To which we added:
- We use the Café as a metaphor for our MALT community?
- We let this image of a web of conversations guide us through a collective inquiry into what’s possible in creating a shared future for our MALT community?
We next spent some time recalling the attributes of powerful, memorable conversations we’d experienced. This appreciative approach helped us carry an image of the best of our past into our present conversations.
Qualities of a Powerful Conversation
- desire to understand
- focused attention
- comfortable with silence/uncomfortable with silence
- “sacred space” outside of time
- interesting topic
- trust and respect
- suspension of judgments
- different perceptions
- risk taking
- powerful questions
- personal experience
- body language
- whole self engaged
Our Café questions seemed to emerge in a spiral—moving deeper as the day went on. Our initial Café round was spent with a very simple question, “Where are we now?” This question was intended to provide an opportunity to reflect on the previous day and connect in our first small groups. We were surprised by the depth of exploration that such a simple question could yield—now meant today to some, to others it encompassed the entire life journey!
Here are some highlights from the conversations that took place in that first hour.
- “We’re beginning to ‘get’ what community looks and feels like, and where we can do this in our work.”
- “We’re empowered to challenge our assumptions.”
- “We’re moving toward something, rather than moving away.”
Then we explored our second question, “What questions do we have that, if answered, would take us to the next level?”
- What would have enough juice to get us committed?
- What are we in service to?
- How do we translate this dialogue into practice?
- What is our emerging identity?
After a couple of Café rounds we captured phrases and words that stood out, recorded them on giant post-it notes, which we then grouped into emerging themes. From these themes we found our key question for our community exploration, “What returns us, what keeps us returning?” The groups turned with energy to this conversation.
- Curiosity—who’s doing what, what’s happening out there.
- Sharing stories.
- Coming to a safe place where we can take risks, explore and be inspired.
- A place to share different images/metaphors of leadership.
- Play at a deep level.
- Tap the expertise of people that I trust.
These were just of the few comments that were made during our afternoon conversation—which helped us begin to see our emerging sense of identity and purpose. We noticed the energy in the room remained particularly high during this round, there was deep engagement in these conversations that simultaneously addressed our past, present, and future.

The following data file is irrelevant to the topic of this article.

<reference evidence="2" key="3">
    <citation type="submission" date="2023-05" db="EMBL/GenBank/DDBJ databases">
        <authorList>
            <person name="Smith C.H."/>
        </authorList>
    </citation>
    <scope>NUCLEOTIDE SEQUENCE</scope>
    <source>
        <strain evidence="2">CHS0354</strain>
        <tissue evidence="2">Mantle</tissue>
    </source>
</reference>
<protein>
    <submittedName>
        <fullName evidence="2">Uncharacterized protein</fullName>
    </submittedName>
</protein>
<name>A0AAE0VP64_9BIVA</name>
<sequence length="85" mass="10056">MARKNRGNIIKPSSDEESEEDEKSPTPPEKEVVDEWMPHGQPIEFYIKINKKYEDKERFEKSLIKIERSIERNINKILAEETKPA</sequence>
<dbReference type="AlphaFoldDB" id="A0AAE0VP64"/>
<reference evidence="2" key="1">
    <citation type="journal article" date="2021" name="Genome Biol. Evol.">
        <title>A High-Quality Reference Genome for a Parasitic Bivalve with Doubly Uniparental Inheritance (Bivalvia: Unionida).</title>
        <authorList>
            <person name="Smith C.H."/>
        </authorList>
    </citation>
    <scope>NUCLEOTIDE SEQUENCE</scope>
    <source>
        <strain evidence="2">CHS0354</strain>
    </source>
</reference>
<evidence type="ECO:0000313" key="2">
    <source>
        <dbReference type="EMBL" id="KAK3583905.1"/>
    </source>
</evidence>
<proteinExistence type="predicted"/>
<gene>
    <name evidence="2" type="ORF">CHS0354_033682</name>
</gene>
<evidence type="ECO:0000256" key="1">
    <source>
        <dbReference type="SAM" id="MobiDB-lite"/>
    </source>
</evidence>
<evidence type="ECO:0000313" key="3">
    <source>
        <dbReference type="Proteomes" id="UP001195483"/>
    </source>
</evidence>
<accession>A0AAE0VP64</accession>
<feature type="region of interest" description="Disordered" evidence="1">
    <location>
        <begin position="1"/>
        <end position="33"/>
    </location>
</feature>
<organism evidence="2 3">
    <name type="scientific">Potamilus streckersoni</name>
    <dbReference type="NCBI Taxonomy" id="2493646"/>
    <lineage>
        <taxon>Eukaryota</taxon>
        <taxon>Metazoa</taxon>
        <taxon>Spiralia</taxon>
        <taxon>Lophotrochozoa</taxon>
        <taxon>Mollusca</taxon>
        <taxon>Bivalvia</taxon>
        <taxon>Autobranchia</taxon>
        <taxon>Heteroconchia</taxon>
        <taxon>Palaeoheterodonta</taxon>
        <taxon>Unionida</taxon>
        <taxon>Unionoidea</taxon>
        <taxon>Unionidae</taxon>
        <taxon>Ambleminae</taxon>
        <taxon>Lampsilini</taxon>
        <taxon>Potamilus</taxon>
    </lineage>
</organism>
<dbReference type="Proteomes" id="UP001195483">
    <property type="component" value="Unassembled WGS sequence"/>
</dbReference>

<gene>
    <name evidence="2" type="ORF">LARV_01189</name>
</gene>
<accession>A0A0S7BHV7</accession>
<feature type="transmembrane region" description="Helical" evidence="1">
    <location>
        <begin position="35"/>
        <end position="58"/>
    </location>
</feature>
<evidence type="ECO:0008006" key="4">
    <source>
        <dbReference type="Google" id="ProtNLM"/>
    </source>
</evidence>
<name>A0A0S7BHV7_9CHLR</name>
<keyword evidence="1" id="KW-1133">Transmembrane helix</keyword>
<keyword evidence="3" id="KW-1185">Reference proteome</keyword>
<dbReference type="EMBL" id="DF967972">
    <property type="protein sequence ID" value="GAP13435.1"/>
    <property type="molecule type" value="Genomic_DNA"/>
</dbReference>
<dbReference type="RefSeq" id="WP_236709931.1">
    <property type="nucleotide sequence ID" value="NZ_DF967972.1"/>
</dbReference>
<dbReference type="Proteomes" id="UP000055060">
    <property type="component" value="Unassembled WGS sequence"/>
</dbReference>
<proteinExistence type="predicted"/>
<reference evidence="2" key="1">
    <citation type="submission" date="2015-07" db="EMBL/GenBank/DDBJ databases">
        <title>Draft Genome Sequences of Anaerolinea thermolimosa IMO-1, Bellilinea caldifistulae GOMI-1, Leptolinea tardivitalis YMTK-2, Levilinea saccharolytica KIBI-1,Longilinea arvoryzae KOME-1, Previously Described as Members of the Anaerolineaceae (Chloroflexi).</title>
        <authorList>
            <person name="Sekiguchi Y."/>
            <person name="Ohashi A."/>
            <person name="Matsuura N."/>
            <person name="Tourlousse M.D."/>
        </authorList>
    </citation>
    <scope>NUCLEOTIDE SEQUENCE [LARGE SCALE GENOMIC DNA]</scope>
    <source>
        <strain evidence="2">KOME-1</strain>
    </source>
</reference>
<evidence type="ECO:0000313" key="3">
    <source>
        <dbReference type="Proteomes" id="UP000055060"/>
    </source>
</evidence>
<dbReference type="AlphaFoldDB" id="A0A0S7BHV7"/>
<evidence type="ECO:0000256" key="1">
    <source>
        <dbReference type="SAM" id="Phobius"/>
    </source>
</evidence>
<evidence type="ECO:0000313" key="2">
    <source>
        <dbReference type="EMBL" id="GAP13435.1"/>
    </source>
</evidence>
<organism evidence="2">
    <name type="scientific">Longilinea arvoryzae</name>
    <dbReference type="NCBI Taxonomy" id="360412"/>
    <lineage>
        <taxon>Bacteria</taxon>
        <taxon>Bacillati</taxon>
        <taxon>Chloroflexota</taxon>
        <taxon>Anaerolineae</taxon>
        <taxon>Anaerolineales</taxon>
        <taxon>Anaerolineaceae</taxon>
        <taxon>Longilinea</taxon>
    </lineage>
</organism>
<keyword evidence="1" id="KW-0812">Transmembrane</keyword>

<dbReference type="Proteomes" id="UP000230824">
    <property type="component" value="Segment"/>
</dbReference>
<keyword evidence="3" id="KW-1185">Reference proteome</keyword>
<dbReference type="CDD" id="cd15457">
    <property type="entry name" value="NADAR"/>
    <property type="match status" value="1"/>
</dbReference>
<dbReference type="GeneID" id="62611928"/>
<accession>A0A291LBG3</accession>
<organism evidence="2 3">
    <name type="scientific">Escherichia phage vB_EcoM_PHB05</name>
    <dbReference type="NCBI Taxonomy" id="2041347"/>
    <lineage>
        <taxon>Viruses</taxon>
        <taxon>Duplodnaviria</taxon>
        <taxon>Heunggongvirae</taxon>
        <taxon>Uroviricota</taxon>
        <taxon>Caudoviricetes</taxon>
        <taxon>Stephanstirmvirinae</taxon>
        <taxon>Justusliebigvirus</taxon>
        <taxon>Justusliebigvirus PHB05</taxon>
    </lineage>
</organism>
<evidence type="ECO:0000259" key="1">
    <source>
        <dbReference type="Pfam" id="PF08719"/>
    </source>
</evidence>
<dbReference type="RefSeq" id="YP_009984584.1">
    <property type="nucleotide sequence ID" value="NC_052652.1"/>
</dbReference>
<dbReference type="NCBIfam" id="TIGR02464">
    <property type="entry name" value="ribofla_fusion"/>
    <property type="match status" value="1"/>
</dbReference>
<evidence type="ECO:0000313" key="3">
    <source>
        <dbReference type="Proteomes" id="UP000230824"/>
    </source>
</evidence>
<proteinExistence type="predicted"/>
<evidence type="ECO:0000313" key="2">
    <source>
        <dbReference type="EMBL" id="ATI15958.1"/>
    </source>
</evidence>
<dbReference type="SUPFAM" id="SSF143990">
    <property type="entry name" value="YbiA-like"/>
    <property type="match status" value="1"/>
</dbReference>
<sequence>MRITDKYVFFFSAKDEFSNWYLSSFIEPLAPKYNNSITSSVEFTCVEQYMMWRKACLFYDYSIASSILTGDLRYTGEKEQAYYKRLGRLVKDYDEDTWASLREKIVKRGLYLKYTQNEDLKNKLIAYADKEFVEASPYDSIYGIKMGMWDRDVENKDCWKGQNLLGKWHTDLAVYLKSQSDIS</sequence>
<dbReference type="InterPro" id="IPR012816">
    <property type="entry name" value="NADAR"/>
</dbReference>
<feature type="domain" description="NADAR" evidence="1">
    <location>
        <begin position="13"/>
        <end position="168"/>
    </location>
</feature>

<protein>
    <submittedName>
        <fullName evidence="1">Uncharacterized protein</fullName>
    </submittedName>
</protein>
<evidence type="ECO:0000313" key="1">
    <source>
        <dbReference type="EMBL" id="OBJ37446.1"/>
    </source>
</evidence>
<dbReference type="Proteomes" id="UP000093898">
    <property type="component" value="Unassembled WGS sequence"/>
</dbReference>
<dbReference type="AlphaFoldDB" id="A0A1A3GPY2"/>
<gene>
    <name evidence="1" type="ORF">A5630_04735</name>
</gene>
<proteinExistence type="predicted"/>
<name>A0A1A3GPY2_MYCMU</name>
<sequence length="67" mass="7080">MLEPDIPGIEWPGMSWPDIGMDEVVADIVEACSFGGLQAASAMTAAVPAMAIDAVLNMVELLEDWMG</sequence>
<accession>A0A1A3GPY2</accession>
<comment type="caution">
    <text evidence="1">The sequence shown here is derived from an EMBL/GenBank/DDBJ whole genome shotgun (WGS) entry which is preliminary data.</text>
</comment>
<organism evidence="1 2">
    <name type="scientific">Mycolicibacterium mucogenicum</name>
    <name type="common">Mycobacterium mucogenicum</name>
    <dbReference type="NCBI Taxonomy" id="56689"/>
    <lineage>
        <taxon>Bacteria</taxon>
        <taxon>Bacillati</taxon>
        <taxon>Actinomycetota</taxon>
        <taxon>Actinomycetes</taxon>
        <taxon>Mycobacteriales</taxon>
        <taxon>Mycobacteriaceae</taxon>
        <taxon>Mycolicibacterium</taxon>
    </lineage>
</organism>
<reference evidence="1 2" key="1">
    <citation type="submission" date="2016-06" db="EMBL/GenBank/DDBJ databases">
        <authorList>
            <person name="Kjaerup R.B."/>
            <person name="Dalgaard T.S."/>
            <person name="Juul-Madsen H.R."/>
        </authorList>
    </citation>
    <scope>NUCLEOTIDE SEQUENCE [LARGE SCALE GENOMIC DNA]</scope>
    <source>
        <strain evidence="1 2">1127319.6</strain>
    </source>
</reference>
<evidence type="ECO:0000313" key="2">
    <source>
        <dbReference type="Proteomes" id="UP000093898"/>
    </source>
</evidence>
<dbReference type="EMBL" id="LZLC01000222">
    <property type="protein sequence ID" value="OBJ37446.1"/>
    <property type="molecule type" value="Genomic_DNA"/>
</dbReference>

What We Discovered in the Café
We made a natural shift from presentation, discussion and advocacy on day one to dialogue during the Café. The imaging of ‘powerful conversations’ seemed to help significantly with this shift. The Café has an ability to help us remember that we already know how to have a great conversation—we just forget that we can bring them to our workplace!
During the Café process, we began to spontaneously refer to ourselves as a Community of Practice. Needless to say, the design team was happy to see this emerge! I don’t think we had a very refined sense of what it means to be a Community of Practice, but the intention was emerging—we were no longer graduate students, we were beginning to see ourselves as a national network of practitioners.
We became confident that, with or without the University’s future involvement, we would grow and develop this network to include all kinds of activities we couldn’t even see yet. And that was okay. Through the Café, we’d once again practiced ‘trusting the process’ and we knew the future would call upon us to do it again.
Many members saw immediate relevance of the Café to their work environments. Later, we heard about all of the organizations who’d had the opportunity to experience a Café—as a direct result of our reunion success.
The Café spirit remained alive in our group after we’d returned to our home communities; the emails were flying around the country. I couldn’t help but think again about that ballroom of 400. Imagine the scope of inquiry that could continue to travel if Café participants had the opportunity to staying connected.
Overall, we gained momentum for the future, which is accompanied by a new comfort that it will emerge in its time, in its way.
I hope this brief story will provide the reader with yet another image of how the World Café can be used. I can’t think of a process better suited to helping an established community access its present and move toward its desired future.